Using Signon PeopleCode
This section provides overviews of Signon PeopleCode and Signon PeopleCode permissions, and discusses how to:
Modify Signon PeopleCode.
Enable Signon PeopleCode.
Access X.509 certificates.
Understanding Signon PeopleCode
Signon PeopleCode runs whenever a user signs in to a PeopleSoft application. The main purpose of Signon PeopleCode is to copy user profile data from a directory server to the local database whenever a user signs in. This ensures that the local database has a current copy of the user profile. Because Signon PeopleCode runs at each signon, you are not required to maintain the local copy of the user information.
Signon PeopleCode is not limited to Lightweight Directory Access Protocol (LDAP) integration. You can also use Signon PeopleCode and business interlinks to synchronize a local copy of the user profile with any data source when a user signs in. Because the signon program is written in PeopleCode, you can customize it any way that suits your site requirements.
The basic process flow of Signon PeopleCode is as follows:
A user enters user ID and password on the signon page.
PeopleTools attempts to authenticate a user with the local PeopleSoft password.
Signon PeopleCode runs.
It verifies the user and password, and then updates the local cache of user profiles stored in the PeopleSoft database.
Signon PeopleCode runs only when a user logs on through Pure Internet Architecture, the portal, or a three-tier Windows workstation.
Note: If you are using LDAP authentication, the PeopleSoft authentication process will fail because the user password is not stored within the PeopleSoft database. Because of this, if you are using LDAP authentication, you set your Signon PeopleCode program to run when PeopleSoft authentication fails.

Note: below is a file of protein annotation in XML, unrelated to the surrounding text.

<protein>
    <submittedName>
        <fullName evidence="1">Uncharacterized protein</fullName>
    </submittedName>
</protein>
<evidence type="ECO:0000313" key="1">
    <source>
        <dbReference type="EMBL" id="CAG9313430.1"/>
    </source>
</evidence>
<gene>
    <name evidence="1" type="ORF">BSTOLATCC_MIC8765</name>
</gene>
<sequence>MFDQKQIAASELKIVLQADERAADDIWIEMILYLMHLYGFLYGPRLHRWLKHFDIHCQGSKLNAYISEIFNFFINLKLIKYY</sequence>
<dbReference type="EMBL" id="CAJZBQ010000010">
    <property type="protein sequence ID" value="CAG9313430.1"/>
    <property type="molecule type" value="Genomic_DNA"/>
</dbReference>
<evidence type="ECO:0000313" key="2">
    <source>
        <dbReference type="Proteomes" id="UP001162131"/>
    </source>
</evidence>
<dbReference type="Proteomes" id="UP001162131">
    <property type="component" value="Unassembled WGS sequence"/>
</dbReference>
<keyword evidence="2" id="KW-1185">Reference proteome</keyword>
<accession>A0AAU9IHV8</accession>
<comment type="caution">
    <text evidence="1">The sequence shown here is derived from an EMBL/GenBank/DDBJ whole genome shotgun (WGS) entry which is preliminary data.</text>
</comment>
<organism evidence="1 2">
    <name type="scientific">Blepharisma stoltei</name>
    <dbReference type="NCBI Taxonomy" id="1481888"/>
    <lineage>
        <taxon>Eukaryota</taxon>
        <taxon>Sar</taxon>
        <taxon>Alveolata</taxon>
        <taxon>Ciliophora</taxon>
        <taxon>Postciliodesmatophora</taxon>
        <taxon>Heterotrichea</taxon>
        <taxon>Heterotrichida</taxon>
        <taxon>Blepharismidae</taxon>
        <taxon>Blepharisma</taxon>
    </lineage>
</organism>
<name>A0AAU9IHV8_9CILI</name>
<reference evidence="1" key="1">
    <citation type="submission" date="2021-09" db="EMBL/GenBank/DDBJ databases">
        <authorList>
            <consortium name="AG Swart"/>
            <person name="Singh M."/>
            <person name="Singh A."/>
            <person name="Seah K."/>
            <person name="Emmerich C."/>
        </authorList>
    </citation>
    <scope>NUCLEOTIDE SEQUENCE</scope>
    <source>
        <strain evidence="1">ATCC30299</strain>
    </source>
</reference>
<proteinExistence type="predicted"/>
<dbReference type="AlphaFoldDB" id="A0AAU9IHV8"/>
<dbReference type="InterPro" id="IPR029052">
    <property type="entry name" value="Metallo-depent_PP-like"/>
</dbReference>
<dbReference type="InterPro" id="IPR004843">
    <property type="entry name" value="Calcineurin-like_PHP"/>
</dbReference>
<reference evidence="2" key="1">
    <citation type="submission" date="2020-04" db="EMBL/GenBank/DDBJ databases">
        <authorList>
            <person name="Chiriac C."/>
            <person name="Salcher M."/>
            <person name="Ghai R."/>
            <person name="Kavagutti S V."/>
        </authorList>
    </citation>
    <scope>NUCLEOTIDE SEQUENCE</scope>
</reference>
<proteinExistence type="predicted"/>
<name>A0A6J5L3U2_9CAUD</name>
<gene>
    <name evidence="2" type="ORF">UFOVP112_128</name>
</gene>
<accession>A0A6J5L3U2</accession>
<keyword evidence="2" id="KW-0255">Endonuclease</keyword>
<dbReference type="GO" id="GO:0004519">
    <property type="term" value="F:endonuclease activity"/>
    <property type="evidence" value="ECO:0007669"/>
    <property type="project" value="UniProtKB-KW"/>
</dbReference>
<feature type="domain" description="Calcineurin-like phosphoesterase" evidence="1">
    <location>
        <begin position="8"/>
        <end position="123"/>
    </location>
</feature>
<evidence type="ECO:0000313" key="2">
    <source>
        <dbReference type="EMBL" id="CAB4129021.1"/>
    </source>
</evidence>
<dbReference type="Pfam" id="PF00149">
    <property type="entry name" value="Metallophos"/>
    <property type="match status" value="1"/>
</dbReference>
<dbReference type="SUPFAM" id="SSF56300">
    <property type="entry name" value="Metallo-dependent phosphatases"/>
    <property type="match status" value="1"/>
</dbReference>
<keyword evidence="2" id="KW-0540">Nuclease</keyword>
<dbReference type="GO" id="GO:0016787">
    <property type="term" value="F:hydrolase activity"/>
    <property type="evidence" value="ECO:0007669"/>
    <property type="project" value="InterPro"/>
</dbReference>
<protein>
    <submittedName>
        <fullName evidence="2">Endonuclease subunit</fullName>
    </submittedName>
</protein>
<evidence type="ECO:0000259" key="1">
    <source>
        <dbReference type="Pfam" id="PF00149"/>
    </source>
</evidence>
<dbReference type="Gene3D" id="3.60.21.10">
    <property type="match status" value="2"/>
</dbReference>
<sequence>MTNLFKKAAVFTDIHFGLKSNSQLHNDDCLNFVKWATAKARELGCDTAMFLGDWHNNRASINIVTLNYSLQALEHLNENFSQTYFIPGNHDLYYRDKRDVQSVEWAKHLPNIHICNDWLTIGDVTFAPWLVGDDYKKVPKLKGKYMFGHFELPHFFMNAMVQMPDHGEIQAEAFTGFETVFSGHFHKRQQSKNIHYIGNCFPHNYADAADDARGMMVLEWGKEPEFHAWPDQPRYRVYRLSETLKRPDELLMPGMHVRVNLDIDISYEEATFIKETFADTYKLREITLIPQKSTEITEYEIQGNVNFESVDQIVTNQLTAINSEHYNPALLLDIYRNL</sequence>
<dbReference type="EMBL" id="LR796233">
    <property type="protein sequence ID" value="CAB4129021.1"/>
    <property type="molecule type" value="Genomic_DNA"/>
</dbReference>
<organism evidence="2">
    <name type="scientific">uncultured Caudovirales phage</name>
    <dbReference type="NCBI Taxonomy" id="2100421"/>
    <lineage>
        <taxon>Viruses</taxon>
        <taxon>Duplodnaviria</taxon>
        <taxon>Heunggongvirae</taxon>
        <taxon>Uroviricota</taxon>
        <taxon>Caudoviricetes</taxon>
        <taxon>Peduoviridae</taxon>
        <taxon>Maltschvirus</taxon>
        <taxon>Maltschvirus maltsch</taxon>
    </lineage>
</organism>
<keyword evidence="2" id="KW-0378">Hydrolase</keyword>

Understanding Signon PeopleCode Permissions
Signon PeopleCode scripts run with full permissions of the user they’re invoked as. This includes access to the database using Structured Query Language (SQL), access to the file system, business interlinks, component interfaces application messaging, and so on. A developer could conceivably write a Signon PeopleCode program that exposed or corrupted sensitive information. To minimize this risk, you should follow these guidelines:
You should limit access to the Signon PeopleCode setup page to trusted administrators only.
This will prevent people from configuring un-trusted PeopleCode programs to run at sign-on time.
If you aren’t implementing external authentication at your site (all your users are authenticated based on an existing user ID and password with the PeopleSoft database), you should not have the “Exec Auth Fail” column selected for any Signon PeopleCode scripts.
After a trusted administrator configures the list of functions that should run at sign-on time, you should use Object Security to restrict access to the record objects that contain the programs.
Only trusted developers should be allowed to modify the PeopleCode on these records.
Even for trusted developers, it is a good idea to have a second person review the code before testing and moving to production.
No developer or administrator should have access to the Signon PeopleCode setup page, or the records that contain the Signon PeopleCode functions in a production system.
Note: The password that the user types on the signon page is never visible to the Signon PeopleCode developer. It is impossible to write a script that captures a password entered by a user, and store it in a file or database table.
Modifying Signon PeopleCode
Signon PeopleCode is record PeopleCode, which you view and edit on the record with which the program is associated. PeopleSoft applications deliver a PeopleCode program for directory authentication. It is intended for production use but it can also be used as a sample that shows many of the technologies you can include within a Signon PeopleCode program. You can find the delivered PeopleCode program on the following record: FUNCLIB_LDAP.LDAPAUTH (FieldDefault). You can customize it as needed for testing or production use.